The movement is conceived and manufactured in-house in their facility in Dresden, and final assembly into the cases is done in the Degussa factory in Pforzhiem.

The fine regulation system uses a system similar to the age old micro regulation system. But the balance wheel is adjusted and regulated by the gyromax like inertia masses around the wheel.

We particularly like the open architecture of the movement, afforded by the open worked bridges which reveal the 6 armed wheels.

Movement finishing is quite nice. With all the traditional requirements met with ease. The anglage is nicely polished and gleams nicely. All the screw openings are countersunk and polished as are the screw heads. One nit might be the lack of inner angles on the bridges, perhaps these might be incorporated into the openings, and will make a more virtuoso like movement.

The value proposition

Retailing at S$ 13,910 ( inclusive of GST), the value proposition offered is quite remarkable. For this price, most manufacturers offer a titanium, stainless steel or ceramic case, but the Degussa is offered with a solid palladium case, which with the interesting, manufactured movement adds up on its side for a compelling value. On the negative side, the raison d’être for a luxury watch lies not only in exceptional design, a good movement, but also in the lineage and history of the company offering it. And in this respect, Degussa offers little. Secondary prices are unlikely to soar to make the Limited Edition 2016 Palladium a solid investment.

Competitive Landscape

As mentioned, there are not many watches with palladium cases. Perhaps the grey white metal is not as popular as white gold or platinum because of its duller appearance. But nonetheless, several manufacturers do make 950 Palladium cases, though almost all are limited editions, as is the Degussa Limited Edition 2016 Palladium.

Degussa Limited Edition Palladium 2016 is perhaps the least expensive in this competitive landscape analysis.

Parmigiani Grand Kalpa Palladium (made in 2005, last known retail is US$ 19,000, with secondary prices hovering around the same price) was initially proposed by Parmigiani as an alternative to ceramics. The watch was presented by company at the world premiere and became a symbol of luxury and expensive beauty. The movement is the automatic caliber PF.331 with indication of hours, minutes, seconds and date. This limited collection series comprises of only 3 pieces.

Hublot Big Bang King Palladium (approximately US$ 30,000). Hublot experimented with the material in a few editions of the Big Bang. The sport men model “Big Bang King Palladium” is intended by Hublot to be a “heavy” design. The watch case is round, with a diameter of 48 mm. The color range of collection includes silver and black tones. The glasses are sapphire. The watch is equipped with rubber strap with folding buckle. Movement is the self winding HUB 1400. The case and rotating bezel are made of palladium, the dial is black. The strap is made of rubber.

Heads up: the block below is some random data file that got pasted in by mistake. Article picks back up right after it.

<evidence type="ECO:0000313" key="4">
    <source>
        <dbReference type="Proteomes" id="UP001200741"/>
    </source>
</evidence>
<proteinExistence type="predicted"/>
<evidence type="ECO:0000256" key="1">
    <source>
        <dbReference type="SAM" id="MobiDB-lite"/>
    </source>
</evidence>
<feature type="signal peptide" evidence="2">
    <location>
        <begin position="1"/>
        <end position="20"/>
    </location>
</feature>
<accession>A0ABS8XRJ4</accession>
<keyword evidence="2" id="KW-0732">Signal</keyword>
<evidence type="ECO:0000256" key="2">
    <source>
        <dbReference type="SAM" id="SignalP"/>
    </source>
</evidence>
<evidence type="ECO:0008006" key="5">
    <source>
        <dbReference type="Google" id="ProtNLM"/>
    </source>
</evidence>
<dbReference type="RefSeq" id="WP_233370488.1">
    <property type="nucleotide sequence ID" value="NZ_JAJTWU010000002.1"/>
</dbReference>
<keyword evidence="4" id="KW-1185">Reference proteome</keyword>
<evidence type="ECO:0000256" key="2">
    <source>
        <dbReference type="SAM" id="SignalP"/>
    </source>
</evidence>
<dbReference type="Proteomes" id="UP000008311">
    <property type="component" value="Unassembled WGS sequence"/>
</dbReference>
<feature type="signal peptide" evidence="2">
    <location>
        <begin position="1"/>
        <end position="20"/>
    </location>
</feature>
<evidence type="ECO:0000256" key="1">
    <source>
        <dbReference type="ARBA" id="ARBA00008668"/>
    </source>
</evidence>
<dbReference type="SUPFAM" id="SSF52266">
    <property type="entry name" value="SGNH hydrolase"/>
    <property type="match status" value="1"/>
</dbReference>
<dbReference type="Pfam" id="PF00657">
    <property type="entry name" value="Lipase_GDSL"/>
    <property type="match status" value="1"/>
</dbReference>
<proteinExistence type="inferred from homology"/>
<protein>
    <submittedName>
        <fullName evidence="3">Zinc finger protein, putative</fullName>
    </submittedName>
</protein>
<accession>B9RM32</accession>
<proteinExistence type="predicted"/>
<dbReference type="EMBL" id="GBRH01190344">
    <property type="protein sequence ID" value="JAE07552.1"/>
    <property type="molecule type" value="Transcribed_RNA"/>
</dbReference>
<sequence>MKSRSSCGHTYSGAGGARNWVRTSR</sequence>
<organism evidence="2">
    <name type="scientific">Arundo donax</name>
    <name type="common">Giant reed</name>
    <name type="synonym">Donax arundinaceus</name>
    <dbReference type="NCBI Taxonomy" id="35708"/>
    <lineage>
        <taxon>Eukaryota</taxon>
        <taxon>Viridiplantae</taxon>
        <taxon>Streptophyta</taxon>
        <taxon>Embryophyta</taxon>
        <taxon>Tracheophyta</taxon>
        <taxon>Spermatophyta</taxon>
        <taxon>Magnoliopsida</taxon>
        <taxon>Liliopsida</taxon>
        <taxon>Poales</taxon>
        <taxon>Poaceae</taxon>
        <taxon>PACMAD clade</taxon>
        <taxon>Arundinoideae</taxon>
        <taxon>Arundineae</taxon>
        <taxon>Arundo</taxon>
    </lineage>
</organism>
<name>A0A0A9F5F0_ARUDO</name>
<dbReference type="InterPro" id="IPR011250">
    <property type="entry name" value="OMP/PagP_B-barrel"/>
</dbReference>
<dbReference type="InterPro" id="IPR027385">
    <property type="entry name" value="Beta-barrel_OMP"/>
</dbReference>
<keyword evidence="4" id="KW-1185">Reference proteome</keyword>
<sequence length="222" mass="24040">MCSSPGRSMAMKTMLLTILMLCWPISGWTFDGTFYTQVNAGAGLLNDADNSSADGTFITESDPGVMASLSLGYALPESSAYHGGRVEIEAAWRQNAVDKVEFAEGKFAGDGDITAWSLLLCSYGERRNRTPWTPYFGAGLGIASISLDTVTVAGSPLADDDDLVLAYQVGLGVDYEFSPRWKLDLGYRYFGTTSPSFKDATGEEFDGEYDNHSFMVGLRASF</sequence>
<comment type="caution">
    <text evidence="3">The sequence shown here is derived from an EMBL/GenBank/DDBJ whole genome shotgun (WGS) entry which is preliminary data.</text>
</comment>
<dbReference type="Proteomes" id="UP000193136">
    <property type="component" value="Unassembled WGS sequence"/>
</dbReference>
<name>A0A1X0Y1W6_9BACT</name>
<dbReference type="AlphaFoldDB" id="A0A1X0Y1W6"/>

H. Moser & Cie Mayu Small Seconds Palladium (approximately S$ 31,000 with GST circa 2013, US$ 16,500 then). Moser made these in a limited edition of only 20 pieces with a blue fumé dial, and the rather beautiful caliber HMC 321. This movement features the Straumann double hairspring with stabilized breguet overcoil, a speciality which Moser now reserves for only the top of the line watches, but in the pre-Meylan era, was fitted as standard. The watch case is 38.8mm and bears the typical Mayu signature of the curved case back.

Concluding thoughts

As can be seen in the Competitive Landscape analysis, the other palladium cased watches are all much more expensive than the Degussa. All three in the list (not exhaustive, of course) have in-house manufactured movements. Arguably the Parmigiani and Moser are ezquisitely designed and finished. But the Degussa is no slouch, as the UWD movement is quite beautiful as well. The movement is not exclusive to Degussa, as the Sinn Meisterbund uses the same movement, but it is well designed and nicely finished.

On the wrist, the 42mm is comfortable to wear.

So we find the Degussa Limited Edition Palladium 2016 to be a bit of a conundrum. We really like the sober aesthetics. The classical look of the watch. and we also like the movement. But the lack of a history and a story behind the name will detract this watch from being in high demand. Perhaps it is just apt that only 25 pieces will be made, and only one is available in the Singapore store (no 18/25).

Degussa Limited Edition Palladium 2016 Specifications

Housing: Solid palladium 950
 Diameter: 42 mm
 Movement: UWD 33.1, manual hoist, 53-hour power reserve fully mounted, small second at 6.00 o’clock
 Dial: Silver, applications: rhodium-plated
 Date Display: No
 Seconds: Yes
 Hands: Rhodium plated
 Crown: Palladium 950
 Top: Saphire glass cambered
 Bottom: Sapphire glass bottom
 Bracelet: Alligator leather strap
 Waterproof: Yes
 Case: Precious metal fine weight: 46 g
 Alloy weight: 48 g